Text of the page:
The mythology behind legendary New York streetwear brand Supreme is so potent, it’s easy to imagine founder James Jebbia as a king pin of downtown Manhattan. But as he will be the first to tell you, that couldn’t be farther from the truth.
In fact, Supreme’s core creative and business philosophies are the sum of Jebbia’s patchwork retail past; not, as one might assume, a storied legacy in skateboarding. His resume reads like a series of interconnected Google-map pins on a late-80s and early-90s SoHo New York. A British-transplant who arrived in New York around 1984, Jebbia got a job working at the now-defunct Parachute clothing store in SoHo.
“I didn’t know what I was doing, but I knew I enjoyed clothes,” he says. He quit five years later to open, along with his girlfriend at the time, a small flea market on Wooster Street inspired by the myriad of stuff he coveted from The Face and i-D magazines. The project evolved into his first proper store, Union, an experimental shop on Spring Street that carried “mostly English brands” and one very important streetwear juggernaut at the time by the name of Stüssy. This allowed Jebbia to work with Shawn Stüssy, who asked him to partner with him to open one of his eponymous boutiques on Prince Street in 1991.
When Stüssy left the business, Jebbia opened up Supreme in 1994 in a small storefront on Lafayette, a then-desolate street that was a perfect place for his clientele to skate first, shop second – an order that would very quickly be reversed. “I opened Supreme because there were no other decent skate shops around at the time,” Jebbia says. “I thought, cool, I might as well be the one to do it.”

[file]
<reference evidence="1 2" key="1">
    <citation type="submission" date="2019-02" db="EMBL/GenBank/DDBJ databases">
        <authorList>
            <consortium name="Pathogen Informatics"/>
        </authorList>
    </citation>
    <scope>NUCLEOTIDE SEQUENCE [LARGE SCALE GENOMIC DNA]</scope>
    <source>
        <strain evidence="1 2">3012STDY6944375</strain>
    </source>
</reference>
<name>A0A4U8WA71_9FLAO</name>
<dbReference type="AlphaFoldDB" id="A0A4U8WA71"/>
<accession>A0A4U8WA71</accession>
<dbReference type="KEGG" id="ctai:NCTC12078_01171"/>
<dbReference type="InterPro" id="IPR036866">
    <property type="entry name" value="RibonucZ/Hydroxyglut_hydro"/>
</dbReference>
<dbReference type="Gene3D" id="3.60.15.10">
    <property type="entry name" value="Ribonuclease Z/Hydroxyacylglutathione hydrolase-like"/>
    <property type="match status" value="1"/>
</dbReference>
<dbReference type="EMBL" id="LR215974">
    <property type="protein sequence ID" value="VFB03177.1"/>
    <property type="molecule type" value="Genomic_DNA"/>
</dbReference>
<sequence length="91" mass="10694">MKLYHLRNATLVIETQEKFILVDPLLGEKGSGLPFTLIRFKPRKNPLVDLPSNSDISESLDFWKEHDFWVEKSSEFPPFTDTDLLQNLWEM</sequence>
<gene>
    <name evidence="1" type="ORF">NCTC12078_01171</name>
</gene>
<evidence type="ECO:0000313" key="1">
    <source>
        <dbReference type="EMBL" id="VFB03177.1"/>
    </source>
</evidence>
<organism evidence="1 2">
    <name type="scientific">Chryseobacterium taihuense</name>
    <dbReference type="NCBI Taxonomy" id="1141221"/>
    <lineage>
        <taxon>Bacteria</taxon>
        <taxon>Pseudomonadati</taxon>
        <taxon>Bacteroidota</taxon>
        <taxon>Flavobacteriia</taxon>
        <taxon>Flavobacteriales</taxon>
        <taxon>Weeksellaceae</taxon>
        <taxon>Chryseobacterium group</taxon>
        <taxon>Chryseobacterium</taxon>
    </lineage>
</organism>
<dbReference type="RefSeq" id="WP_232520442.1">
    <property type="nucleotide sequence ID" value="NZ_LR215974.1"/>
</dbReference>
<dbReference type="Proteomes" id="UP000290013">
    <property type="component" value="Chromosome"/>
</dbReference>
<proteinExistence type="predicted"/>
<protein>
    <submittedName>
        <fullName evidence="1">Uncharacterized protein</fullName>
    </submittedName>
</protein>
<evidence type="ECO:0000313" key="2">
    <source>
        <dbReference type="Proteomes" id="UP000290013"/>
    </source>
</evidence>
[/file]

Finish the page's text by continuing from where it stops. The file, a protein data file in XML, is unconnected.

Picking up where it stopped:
The store was able to become the holy grail of high youth street culture by curating a mix of the city’s iconography – fashion, music, celebrity and politics – within its walls and then instantly sledge-hammering the city’s high-low playing field.
Limited-edition Damien Hirst skateboards are around the same price as decks featuring lyrics from Public Enemy; custom Spalding basketballs might be sold under the artist Nate Lowman’s gritty canvases hanging on the wall. The brand’s iconic T-shirts, like everything in the store, have become collector’s items that are collages of controversial provocations and heady imagery. Designs have included an oversized New York Times logo, a portrait of Kate Moss, lyrics from the reggae musician Lee “Scratch” Perry, Mickey Mouse’s hands praying with rosary beads, Budweiser labels, and alarmist political slogans such as “Illegal business controls America.”